Now the rain needs to stop and the skies need to clear so we can see what "Lady E" is up too :O)>

By Robert Bordona… (not verified) on 29 May 2010 #permalink

@84 Jón FrÃmann (and nothing personal regarding yourself)

No, I cannot read about it there.

Scientists can take their grant funding pork barrels and go stuff it.

I quit.

#92 @Henrik, Swe:
I had already read this your suggestion on VEI rating, which seems to me very suitable. Thanks for posting it.
#87 #97 #100
EQs seem to be happening mostly between GrÃmsey Lineament and Kolbeinsey Ridge. I don't quite know what it means, but TFZ is further to the SE.

By Renato I Silveira (not verified) on 29 May 2010 #permalink

@#110 Bob, you really have a thing for abbreviations, eh? 'Tis ok, only it's THOR or ÃÃR...

By Kultsi, Askola, FI (not verified) on 29 May 2010 #permalink

#113) It is easier to abbreviate than to cut and paste "Eyjafjallajökull frá Ãórólfsfelli" and "Eyjafjallajökull frá Hvolsvelli". Although Mulakot is easy enough to spell :O).

Skies are beginning to clear over the POR web-cam, hopefully we can catch a glimpse of the steam plume. Earthquake activity near "Lady E" has been quiet so far today, only 2 quakes so far today.

By Robert Bordona… (not verified) on 29 May 2010 #permalink

POR web-cam?? ÃÃR is pronounced Thor , so the cam site would be like Thorolfsfelli(Thorolfsfetli in Icelandic,I think)

Icelandic is not My strongest language,even tough It should be as they speak the Old Norwegian/scaninavian language.. before the danes started to mingle in and change the Scandinavian language.

höfuðhneiging frá Ãór

Raving (#111), if you will please look up article listed in post #100 and download the pdf, you find this paper out of the IMO geology group provides a superior explanation of probable microseismicity origin on the Tjornes Fault, compared to the brief 2006 abstract Jon cites.

Tjörnes fracture zone. New and old seismic evidence for the link between the North Iceland Rift Zone and the Mid-Atlantic Ridge. 2008 R. Stefánsson, G.B. Gudmundsson and P. Halldórsson.

It's insightful to compare the IMO EQ activity graph for total Iceland compared to the Tjornes Fault (large) activity graph for the same time period.

#115 and all my fellow foreign bloggers. I sincerely apologize for the use of an inappropriate abbreviations is describing the web-cams. I sincerely apologize if I have offended anyone.

By Robert Bordona… (not verified) on 29 May 2010 #permalink

@Raving, #111 - I don't know whether you're still with us or you've quit as announced.

The problem of not having access to the full text of many scientific publications is not one of the scientists, it's the publishers - in this case Elsevier, which occupies quite a bit of the market and does have quite expensive prices. Actually, the problem even concerns many of us scientists, because the institutes we work with rarely have subscribed to all on-line scientific publications. With funding dwindling in many European countries, the problem is rather expected to become more acute.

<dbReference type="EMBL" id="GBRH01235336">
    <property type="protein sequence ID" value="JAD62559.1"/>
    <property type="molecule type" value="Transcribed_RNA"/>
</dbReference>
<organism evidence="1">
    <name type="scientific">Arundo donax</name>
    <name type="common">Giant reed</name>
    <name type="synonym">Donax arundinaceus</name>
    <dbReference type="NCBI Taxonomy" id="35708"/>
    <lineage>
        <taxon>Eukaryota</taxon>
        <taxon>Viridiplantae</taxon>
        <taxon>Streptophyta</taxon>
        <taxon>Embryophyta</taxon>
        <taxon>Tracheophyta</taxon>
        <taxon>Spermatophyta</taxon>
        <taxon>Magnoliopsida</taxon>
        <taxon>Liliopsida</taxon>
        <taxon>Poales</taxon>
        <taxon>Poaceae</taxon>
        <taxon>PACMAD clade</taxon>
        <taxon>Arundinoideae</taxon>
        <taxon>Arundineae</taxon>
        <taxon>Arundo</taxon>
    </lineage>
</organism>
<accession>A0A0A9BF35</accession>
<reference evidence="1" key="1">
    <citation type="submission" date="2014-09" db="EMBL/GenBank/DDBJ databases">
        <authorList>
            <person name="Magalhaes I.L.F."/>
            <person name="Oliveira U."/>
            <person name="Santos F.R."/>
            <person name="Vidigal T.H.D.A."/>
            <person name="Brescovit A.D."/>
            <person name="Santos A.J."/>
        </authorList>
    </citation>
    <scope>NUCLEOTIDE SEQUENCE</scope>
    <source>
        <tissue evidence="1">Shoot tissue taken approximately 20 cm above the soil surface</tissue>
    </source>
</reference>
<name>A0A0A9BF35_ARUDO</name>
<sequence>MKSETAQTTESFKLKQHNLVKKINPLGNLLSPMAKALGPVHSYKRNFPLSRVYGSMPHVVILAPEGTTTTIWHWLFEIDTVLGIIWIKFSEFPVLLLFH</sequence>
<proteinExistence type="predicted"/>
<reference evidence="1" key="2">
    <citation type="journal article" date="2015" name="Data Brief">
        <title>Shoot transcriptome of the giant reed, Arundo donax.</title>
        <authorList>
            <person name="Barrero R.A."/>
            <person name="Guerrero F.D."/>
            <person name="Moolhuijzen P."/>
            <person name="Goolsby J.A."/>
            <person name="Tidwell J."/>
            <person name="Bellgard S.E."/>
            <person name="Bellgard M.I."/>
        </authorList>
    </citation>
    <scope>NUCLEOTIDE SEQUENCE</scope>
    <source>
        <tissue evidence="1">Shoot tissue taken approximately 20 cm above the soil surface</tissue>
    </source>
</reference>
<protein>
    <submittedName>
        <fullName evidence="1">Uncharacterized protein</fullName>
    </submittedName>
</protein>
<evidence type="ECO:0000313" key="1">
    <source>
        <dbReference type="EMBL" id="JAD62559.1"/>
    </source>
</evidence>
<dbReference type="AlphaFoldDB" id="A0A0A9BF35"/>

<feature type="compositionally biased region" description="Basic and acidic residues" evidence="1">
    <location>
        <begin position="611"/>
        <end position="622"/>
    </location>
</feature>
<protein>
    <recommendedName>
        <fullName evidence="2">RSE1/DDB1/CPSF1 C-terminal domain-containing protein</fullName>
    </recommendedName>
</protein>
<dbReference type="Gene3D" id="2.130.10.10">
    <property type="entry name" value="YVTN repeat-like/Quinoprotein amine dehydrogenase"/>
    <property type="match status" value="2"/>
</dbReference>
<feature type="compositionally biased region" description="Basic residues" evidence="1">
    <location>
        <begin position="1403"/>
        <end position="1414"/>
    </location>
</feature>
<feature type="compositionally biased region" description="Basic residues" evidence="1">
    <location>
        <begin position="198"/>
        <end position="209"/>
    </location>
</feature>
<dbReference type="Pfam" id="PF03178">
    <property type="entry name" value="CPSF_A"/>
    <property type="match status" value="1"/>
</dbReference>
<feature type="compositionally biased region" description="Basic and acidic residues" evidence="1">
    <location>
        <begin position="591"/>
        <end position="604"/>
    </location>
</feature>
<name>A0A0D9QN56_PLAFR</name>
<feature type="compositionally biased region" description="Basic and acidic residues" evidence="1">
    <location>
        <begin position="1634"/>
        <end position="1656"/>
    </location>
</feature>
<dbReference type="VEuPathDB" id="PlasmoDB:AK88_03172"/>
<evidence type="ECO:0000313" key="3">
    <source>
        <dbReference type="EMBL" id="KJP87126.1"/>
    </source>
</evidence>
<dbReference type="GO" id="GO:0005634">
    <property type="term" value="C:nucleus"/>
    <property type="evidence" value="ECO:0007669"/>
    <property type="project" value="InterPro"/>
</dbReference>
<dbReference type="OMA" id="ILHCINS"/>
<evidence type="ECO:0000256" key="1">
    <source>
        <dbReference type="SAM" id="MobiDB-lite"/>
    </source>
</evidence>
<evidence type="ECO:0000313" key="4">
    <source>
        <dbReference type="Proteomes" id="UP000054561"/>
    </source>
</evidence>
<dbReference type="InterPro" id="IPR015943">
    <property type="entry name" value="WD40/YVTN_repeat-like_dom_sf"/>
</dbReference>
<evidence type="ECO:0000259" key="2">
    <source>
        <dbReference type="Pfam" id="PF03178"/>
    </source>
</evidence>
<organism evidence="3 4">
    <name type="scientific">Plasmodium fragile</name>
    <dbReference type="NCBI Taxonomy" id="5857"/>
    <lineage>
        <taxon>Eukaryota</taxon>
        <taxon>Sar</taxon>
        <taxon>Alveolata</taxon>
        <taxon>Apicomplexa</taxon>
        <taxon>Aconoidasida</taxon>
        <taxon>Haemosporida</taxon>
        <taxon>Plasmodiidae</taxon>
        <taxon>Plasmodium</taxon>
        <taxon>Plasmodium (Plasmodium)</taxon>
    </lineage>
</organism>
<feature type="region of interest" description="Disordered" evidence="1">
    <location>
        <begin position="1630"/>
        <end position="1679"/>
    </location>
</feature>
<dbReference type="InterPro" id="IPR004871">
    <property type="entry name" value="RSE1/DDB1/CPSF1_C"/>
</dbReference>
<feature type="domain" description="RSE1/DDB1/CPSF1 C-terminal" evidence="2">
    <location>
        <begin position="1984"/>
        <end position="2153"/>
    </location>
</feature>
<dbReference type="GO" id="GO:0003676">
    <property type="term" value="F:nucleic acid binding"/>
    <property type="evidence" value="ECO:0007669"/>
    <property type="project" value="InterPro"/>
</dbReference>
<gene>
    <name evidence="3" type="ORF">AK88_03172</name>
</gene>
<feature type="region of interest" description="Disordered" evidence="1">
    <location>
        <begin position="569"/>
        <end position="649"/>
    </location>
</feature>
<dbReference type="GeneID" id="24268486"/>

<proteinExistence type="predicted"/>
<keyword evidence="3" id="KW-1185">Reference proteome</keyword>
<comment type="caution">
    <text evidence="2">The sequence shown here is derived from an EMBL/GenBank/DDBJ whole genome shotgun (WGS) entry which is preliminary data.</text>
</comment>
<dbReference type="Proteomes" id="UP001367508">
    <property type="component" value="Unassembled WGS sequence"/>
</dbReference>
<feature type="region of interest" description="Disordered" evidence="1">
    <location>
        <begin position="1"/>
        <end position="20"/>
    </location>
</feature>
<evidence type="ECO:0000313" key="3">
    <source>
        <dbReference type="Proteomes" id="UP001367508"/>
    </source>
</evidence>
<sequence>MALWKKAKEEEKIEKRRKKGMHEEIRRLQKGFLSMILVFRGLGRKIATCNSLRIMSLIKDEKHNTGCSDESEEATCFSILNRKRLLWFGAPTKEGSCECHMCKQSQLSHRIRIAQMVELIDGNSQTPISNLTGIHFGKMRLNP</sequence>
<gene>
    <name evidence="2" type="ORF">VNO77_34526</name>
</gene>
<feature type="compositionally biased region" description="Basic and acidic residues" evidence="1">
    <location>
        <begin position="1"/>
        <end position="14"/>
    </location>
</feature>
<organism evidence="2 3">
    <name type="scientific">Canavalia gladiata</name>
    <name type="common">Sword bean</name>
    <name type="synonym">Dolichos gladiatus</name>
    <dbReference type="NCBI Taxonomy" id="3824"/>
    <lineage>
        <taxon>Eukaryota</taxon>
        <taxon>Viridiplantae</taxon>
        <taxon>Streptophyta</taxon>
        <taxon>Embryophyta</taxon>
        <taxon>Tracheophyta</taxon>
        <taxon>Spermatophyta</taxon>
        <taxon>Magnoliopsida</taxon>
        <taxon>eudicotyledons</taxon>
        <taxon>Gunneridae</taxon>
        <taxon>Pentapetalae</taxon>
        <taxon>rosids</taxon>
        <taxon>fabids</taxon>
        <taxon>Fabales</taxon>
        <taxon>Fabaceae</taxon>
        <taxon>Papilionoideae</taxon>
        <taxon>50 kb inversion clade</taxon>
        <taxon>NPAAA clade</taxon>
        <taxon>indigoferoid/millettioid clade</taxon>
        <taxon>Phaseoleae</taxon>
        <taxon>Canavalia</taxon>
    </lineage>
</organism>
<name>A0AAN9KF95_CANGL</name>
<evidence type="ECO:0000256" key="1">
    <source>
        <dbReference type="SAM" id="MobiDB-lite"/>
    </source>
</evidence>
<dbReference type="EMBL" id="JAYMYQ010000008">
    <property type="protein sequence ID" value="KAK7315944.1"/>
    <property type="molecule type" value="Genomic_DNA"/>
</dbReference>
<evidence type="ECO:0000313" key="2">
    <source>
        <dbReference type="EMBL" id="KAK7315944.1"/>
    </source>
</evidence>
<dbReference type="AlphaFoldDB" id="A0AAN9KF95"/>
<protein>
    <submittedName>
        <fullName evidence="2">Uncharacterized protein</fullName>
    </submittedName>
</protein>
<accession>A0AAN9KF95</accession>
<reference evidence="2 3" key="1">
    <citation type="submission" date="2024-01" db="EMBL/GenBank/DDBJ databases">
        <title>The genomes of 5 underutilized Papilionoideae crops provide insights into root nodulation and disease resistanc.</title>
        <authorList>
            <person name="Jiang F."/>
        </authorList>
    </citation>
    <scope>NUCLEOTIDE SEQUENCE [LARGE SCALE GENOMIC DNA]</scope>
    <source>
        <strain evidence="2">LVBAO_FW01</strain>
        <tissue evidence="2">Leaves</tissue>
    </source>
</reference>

Please try to understand that if scientific or academic institutions provide, to some (diminishing) degree, access for their staff to on-line publications, there is a certain logic to it, because otherwise how would we scientists be able - except paying exorbitantly for it - to read all that is published in our field of interest? What I find unpleasant is that the interested public is largely excluded from such access, but again, the scientists are not to blame for this.

The contrary is often the case: many publishers demand strikingly high prices for publishing in their journals. You want to publish a 10 page paper with beautiful graphics in color in the American Geophysical Union's Journal of Geophysical Research? You'll be asked to pay between 2000 and 2500 US$. That's maybe ok if you publish on this journal once in a lifetime. Since a publication on the Journal of Geophysical Research is highly prestigious, you'll probably try more than once. I've been publishing on the journal a few times in the past year, and our institute was lacking the grants to pay for these publications, so I guess some folks in the AGU production department don't like me too much.

That's what the reality is like, so dear Raving, don't play the offended here because the problem goes far beyond your horizon. If you're interested in that paper, you ask someone of us who does have access to the full text to send it to you and probably your problem will be solved. Unfortunately, for us the problem of diminishing funding remains, and on-line access to publications that are interesting for us is getting more and more limited. Believe me, I have spent quite a bit of money to acquire publications to which my institute was not subscribed.